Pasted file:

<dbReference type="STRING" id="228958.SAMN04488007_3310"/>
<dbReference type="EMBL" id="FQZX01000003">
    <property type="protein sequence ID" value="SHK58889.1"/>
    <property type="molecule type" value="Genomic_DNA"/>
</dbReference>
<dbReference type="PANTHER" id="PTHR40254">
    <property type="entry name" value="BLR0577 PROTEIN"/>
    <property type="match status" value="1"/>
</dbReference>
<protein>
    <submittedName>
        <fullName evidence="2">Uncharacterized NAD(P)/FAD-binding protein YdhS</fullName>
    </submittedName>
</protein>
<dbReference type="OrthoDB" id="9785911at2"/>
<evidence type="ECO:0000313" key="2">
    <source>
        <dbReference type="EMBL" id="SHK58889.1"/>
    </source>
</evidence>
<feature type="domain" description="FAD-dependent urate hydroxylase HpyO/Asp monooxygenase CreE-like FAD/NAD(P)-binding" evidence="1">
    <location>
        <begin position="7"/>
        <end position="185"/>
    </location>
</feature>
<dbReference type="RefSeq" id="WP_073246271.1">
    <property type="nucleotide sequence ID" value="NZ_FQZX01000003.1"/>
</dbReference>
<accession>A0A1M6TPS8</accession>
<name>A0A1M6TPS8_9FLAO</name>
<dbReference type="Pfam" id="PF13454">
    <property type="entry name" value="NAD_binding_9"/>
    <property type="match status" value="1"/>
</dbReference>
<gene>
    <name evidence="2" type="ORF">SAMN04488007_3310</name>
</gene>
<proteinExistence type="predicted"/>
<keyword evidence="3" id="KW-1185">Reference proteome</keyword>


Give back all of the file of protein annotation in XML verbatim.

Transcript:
<dbReference type="STRING" id="228958.SAMN04488007_3310"/>
<dbReference type="EMBL" id="FQZX01000003">
    <property type="protein sequence ID" value="SHK58889.1"/>
    <property type="molecule type" value="Genomic_DNA"/>
</dbReference>
<dbReference type="PANTHER" id="PTHR40254">
    <property type="entry name" value="BLR0577 PROTEIN"/>
    <property type="match status" value="1"/>
</dbReference>
<protein>
    <submittedName>
        <fullName evidence="2">Uncharacterized NAD(P)/FAD-binding protein YdhS</fullName>
    </submittedName>
</protein>
<dbReference type="OrthoDB" id="9785911at2"/>
<evidence type="ECO:0000313" key="2">
    <source>
        <dbReference type="EMBL" id="SHK58889.1"/>
    </source>
</evidence>
<feature type="domain" description="FAD-dependent urate hydroxylase HpyO/Asp monooxygenase CreE-like FAD/NAD(P)-binding" evidence="1">
    <location>
        <begin position="7"/>
        <end position="185"/>
    </location>
</feature>
<dbReference type="RefSeq" id="WP_073246271.1">
    <property type="nucleotide sequence ID" value="NZ_FQZX01000003.1"/>
</dbReference>
<accession>A0A1M6TPS8</accession>
<name>A0A1M6TPS8_9FLAO</name>
<dbReference type="Pfam" id="PF13454">
    <property type="entry name" value="NAD_binding_9"/>
    <property type="match status" value="1"/>
</dbReference>
<gene>
    <name evidence="2" type="ORF">SAMN04488007_3310</name>
</gene>
<proteinExistence type="predicted"/>
<keyword evidence="3" id="KW-1185">Reference proteome</keyword>